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Saturday, January 7, 2012

Book Review: Sentenced To Death by Lorna Barrett

Sentenced to Death is the latest book in Lorna Barrett's Booktown Mysteries series. the premise of the series is that a failing New England town has rebuilt it's main street and brought in specialty booksellers to line the streets (leading to the phrase that compelled me to read the first book: "Stoneham, where the streets are lined with bookstores and paved with murder!"). Now Tricia, the owner of the Mystery/Thriller shop, is also the resident sleuth, and the bodies of other shop-owners are piling up around her. Early in the series, Tricia's difficult, glamorous sister arrives in town, opens an eatery and later takes over the cook book shop as well. (Of course, because the previous owner was murdered!)

In Sentenced to Death, the Stoneham Founder's Day celebration is cut short when a small plane crashes into the stage killing the pilot and the events organizer. Tricia is convinced there's more to the tragedy than pilot error, but no one will believe her and she's forced to prove it herself. Meanwhile, a big company has been buying up stores on the street, and Tricia's assistant may soon be leaving her to run a store of her own.

Characters: B Tricia is an effective sleuth, even if she makes some very dangerous decisions that feel somewhat out-of-character. While Tricia's two shop assistants and her sister are strong supporting characters, the rest of the Stoneham residents are fairly flat props for the story line.

Plot: C+ While Barrett never strays too far from traditional mystery storylines, this book's premise feels like it was dredged from the file of stock murder plots. The aging, infirm pilot with a perfect flying record may have deliberately crashed his plane to keep his family taken care of. Like the festival organizer should have seen the plane spiralling to hit her, the readers can probably see this plot resolution coming. At the same time, Barrett's even-handed writing and well-placed red herrings make getting to the inevitable conclusion entertaining.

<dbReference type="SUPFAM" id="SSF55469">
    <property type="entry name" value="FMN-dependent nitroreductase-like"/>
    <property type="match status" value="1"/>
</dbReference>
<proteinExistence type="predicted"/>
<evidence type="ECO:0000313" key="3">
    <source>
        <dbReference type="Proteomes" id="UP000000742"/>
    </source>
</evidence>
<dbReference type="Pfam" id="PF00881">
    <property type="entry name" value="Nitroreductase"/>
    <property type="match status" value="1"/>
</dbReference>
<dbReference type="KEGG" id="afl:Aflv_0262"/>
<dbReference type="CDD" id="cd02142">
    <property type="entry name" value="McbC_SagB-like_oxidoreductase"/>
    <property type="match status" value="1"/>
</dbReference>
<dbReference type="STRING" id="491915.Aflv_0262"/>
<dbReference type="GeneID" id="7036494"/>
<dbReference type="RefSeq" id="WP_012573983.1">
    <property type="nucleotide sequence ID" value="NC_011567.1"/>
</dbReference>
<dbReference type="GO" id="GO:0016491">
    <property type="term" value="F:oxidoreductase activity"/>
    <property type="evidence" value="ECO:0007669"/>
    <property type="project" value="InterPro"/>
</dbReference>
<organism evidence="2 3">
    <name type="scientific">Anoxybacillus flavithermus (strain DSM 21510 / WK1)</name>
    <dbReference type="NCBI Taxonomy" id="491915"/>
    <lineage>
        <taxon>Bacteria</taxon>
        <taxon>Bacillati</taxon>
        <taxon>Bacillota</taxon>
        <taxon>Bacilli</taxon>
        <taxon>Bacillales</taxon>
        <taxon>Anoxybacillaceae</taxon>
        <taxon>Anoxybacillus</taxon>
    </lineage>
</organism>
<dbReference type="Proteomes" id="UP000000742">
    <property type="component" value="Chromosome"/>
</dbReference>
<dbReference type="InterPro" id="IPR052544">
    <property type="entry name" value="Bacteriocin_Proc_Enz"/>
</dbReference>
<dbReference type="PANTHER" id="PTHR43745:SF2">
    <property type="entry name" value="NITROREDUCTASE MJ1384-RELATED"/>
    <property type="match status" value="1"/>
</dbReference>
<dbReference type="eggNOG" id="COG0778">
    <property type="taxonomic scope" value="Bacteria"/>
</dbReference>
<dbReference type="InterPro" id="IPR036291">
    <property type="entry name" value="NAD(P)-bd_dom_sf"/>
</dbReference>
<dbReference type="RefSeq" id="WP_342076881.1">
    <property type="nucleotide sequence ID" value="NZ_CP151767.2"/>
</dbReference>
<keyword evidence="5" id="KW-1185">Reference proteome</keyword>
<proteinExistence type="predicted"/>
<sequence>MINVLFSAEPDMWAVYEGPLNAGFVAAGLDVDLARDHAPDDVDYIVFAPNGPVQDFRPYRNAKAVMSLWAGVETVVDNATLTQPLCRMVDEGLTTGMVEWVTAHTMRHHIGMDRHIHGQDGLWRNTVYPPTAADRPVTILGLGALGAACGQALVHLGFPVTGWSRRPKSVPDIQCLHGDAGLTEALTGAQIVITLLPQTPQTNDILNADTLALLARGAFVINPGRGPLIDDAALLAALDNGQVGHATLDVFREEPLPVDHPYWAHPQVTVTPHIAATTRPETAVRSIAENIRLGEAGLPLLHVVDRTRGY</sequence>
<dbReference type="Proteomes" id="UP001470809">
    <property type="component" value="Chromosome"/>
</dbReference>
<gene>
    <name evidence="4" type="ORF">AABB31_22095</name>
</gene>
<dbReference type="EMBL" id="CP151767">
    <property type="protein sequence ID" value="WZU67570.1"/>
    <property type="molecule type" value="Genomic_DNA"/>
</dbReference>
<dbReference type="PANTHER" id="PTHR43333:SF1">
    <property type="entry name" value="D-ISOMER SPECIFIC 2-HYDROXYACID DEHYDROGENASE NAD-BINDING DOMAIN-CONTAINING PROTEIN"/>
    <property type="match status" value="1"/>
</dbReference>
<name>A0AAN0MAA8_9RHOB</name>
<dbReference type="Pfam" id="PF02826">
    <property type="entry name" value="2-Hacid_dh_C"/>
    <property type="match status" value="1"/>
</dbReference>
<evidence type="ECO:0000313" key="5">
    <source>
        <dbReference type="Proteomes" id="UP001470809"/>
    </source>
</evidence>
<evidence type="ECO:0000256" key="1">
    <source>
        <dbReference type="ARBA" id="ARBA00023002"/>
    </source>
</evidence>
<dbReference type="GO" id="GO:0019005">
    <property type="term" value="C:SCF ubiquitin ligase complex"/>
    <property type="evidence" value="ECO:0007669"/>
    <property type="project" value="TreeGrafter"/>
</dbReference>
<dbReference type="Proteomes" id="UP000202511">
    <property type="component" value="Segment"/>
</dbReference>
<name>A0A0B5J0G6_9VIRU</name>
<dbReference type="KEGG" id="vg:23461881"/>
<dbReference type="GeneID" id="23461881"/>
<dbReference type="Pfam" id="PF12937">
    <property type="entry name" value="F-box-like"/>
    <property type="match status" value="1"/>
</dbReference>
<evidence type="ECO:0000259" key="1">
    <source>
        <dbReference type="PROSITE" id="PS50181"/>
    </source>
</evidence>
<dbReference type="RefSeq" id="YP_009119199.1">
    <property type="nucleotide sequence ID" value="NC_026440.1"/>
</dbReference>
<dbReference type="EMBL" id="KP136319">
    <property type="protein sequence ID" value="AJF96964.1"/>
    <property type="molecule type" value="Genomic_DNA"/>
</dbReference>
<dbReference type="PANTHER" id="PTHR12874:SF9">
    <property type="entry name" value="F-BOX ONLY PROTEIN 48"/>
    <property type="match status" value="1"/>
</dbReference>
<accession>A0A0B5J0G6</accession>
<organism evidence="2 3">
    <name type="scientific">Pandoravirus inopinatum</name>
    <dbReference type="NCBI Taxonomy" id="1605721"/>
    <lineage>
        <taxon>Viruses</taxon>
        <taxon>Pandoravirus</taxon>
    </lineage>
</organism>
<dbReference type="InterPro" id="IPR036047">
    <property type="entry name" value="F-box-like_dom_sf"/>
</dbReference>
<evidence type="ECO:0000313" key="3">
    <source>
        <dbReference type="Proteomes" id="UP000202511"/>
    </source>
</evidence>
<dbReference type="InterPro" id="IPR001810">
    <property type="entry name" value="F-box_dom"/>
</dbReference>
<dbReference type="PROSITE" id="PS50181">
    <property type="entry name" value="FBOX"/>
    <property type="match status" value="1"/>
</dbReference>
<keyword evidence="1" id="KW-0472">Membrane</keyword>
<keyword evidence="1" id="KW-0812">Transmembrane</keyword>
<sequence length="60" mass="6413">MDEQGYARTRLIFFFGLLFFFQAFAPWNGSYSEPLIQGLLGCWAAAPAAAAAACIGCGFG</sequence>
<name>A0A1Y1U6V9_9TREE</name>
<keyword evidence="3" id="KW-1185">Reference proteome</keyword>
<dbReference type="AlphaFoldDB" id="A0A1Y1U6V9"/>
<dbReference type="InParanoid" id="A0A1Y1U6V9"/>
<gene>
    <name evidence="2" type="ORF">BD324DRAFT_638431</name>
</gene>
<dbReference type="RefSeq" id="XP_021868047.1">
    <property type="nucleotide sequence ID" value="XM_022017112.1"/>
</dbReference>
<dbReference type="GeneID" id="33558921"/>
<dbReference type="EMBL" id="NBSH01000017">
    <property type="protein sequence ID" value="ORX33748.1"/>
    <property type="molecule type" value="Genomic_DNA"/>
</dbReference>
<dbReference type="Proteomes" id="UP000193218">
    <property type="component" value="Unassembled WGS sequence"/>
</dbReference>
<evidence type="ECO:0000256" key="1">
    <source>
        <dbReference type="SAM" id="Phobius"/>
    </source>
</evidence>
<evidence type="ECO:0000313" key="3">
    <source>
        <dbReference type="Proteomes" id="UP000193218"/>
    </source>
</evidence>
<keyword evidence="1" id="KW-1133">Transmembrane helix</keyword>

Romance: B I have always enjoyed the way Tricia keeps her few love interests at arm's length. (To be fair, I have to mention that the obligatory romance is my least favorite part of the cozy genre.) Ginny, the young assistant has had a few tumultuous romances that added flair to this and past installments. Sadly, Tricia's sister continues her ill-advised "romance" with the slick and somewhat shady real-estate agent in Stoneham and while each book presents her with a host of reasons to dump the chump, only in the most recent book does she seem to feel that it might be time to consider freeing herself from this loser. In this reader's opinion, Bob needs to go. Perhaps as the next book's victim?

Accuracy: B+ Barrett's portrayal of Haven't Got a Clue (Tricia's shop) belies some actual bookstore experience. While a store like this one probably wouldn't have the money or need for a three person staff much of the time, the fact that they are always shelving, cleaning and ordering books shows that Tricia is a competent boss and shop owner. In contrast, Tricia's sister (who is often there simply to move along plot points) seems to run both a diner and a cook book and cooking supply shop without ever actually being in either place (she's also writing a cook book series). While she is in most scenes that take place in her own eatery, she always seems to be there eating or complaining about her staff.

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